* * *

The Beautiful Life & Perfect Death of Father Davidson: Chapter 17

Father Davidson walked through the orchard with bare feet; he had given his shoes to the man on the bench earlier in the day and didn’t have another pair. “Though it doesn’t seem to make any difference,” I thought to myself, as I watched him climb a ladder to harvest some apples; he worked and walked as though he were still wearing shoes. I wasn’t surprised by this observation, for even when he stepped squarely into a patch of nettles he didn’t flinch; I was beginning to understand that he lived unaffected by minor pains and annoyances that most people live preoccupied by—in the short time I’d known him he appeared to be coolly detached from mental turmoil, emotional entanglements as well as physical suffering. I was musing about the Father’s unique relationship with suffering, when one of the men who lived in the RV called to me and invited me into their home to have a beer. I happily accepted and sat down at the small table with the three occupants of the motorhome; they were a middle-aged woman, and two men—most likely a couple, with their young adult son.

“The Father is something different,” the elder of the two men began. “You’ll not meet many like that.” All of us nodded in agreement and chuckled.

“I was just watching him walk barefoot through a patch of nettles,” I responded.

“Trust me, there’s more to it than you imagine,” the younger man interjected. “I’m not saying I know what it is, but there is always more going on with him than just what you see. There’s some kind of poetry in his bare feet, I’ll promise you that.”

“Poetry? How do you mean?” I asked.

“There’s always multiple meanings with him, things happening on more than one level, like in a poem. There’s the obvious, just what is happening, or what is said—or written if it’s a poem—but then there’s the symbolic meaning, something else that is represented that goes beyond the obvious.”

“For instance…?” I inquired.

“Okay, so here’s one. A while back, we had just arrived here, the three of us. None of us had a job and we had run out of money. We were stressed, I’m not going to lie, and at each other’s throats. Right?” He looked at the other two, and they nodded in agreement. “We were arguing a lot between us, and driving each other crazy, on top of each other, in this tiny space. One afternoon my mom, sorry is it okay if I say it?” He glanced at the woman and she shrugged. “So one afternoon she lays into my dad, about getting a job, getting off his butt and doing something for us…it starts to get pretty heated.”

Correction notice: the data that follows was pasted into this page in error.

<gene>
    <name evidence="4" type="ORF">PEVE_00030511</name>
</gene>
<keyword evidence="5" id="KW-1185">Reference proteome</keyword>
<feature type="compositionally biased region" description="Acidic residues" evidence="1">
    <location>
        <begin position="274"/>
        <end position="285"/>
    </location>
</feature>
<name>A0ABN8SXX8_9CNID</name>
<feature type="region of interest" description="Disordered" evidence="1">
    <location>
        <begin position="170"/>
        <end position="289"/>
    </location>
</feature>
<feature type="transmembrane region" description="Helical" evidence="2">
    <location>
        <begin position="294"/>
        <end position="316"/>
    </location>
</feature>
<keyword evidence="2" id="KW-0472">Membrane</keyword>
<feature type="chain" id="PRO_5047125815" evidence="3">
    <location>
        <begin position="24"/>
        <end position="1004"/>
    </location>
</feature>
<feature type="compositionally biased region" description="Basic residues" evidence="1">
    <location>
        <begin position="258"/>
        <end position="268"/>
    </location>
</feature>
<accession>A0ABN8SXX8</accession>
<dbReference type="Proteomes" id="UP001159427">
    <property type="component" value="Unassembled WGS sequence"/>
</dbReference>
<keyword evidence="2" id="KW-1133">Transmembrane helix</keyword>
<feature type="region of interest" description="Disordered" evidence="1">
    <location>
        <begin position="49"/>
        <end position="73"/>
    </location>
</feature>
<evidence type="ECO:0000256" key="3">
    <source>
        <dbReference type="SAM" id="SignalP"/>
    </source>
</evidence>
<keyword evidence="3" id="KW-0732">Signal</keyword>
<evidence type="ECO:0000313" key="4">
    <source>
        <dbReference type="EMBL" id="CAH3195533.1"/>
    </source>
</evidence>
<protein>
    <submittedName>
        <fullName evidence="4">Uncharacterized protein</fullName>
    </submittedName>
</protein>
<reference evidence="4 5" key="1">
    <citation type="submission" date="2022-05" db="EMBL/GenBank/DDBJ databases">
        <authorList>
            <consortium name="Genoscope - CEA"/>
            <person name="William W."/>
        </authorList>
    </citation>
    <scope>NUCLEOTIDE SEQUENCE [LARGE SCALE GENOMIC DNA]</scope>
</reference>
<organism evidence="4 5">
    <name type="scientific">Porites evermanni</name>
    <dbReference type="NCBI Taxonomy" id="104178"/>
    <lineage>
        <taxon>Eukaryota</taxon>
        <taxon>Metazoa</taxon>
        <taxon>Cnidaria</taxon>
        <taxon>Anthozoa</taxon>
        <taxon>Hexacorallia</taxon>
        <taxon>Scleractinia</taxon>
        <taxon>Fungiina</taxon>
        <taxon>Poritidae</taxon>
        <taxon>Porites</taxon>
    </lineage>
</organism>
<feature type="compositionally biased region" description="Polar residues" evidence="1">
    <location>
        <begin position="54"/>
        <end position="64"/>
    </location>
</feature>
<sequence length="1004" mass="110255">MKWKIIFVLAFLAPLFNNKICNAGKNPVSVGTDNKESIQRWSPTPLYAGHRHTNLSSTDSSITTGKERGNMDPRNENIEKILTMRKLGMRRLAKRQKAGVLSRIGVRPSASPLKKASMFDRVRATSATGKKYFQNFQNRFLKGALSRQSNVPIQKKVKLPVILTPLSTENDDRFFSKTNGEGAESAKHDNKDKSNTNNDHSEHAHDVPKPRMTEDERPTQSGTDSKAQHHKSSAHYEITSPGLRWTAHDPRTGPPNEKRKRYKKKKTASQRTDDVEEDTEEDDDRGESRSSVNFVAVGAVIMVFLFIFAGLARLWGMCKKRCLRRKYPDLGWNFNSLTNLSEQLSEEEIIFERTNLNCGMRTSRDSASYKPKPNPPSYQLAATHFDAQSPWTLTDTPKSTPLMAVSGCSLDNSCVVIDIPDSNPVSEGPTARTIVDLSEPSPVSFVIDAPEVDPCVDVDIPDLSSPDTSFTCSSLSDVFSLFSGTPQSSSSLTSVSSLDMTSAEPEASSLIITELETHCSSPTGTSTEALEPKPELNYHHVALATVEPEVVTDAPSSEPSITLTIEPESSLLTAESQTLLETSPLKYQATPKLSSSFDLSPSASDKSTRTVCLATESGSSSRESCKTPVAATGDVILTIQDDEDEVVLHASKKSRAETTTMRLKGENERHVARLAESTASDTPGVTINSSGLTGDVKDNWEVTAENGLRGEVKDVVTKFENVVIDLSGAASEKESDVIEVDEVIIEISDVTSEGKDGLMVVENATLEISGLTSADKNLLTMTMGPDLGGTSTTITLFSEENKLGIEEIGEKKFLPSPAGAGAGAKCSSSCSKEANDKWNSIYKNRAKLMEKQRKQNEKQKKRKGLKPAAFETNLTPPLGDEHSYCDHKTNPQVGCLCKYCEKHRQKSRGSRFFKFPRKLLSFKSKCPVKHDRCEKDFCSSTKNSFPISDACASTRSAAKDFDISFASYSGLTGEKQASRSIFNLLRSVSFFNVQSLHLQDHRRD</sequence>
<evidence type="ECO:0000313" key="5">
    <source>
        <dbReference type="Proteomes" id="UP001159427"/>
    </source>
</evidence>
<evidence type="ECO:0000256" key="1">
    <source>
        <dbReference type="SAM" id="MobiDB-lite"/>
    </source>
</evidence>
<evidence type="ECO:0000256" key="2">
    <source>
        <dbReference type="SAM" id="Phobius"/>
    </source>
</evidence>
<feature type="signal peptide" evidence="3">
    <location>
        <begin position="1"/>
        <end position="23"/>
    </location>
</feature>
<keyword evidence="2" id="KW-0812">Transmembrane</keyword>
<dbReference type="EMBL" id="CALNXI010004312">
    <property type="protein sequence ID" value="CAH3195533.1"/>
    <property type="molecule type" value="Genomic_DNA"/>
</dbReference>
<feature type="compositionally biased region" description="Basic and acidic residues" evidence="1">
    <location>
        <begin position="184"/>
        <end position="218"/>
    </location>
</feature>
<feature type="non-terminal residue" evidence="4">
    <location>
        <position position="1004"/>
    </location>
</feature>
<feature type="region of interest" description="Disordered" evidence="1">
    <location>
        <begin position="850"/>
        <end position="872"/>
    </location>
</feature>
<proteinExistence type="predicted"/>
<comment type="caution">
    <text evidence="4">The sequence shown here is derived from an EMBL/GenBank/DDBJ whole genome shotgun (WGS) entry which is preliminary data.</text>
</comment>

“And then all of a sudden we start hearing something up on the roof,” the older man interjected, “jumping around up there. I thought it was a bear or an eagle or something, really loud and big.”

“Made us shut our mouths right quick,” said the woman. “And we all stared up at the ceiling like what the heck is that?!”

The young man continued, “Yes, but don’t forget what you said right before that, mom. This is the part that’s poetic. Just before that, my mom tells my dad, ‘you gotta shake a leg and get out there’ and then…” he stops and laughs for a moment, “…’and, you can’t expect something is gonna just drop out of the sky from heaven for you’. That is exactly what she said, and then…that was right when the Father fell through the skylight, that one right there,” he pointed up at the small square plastic bubble in the ceiling. “Well it wasn’t that one—it was the old one—we had to get it repaired after he came through it, but it wasn’t all of him, just his right leg.” The three started laughing and I looked incredulously at them. “Yes, that’s right, just his leg, from heaven! And then the funniest part, he starts shaking it!”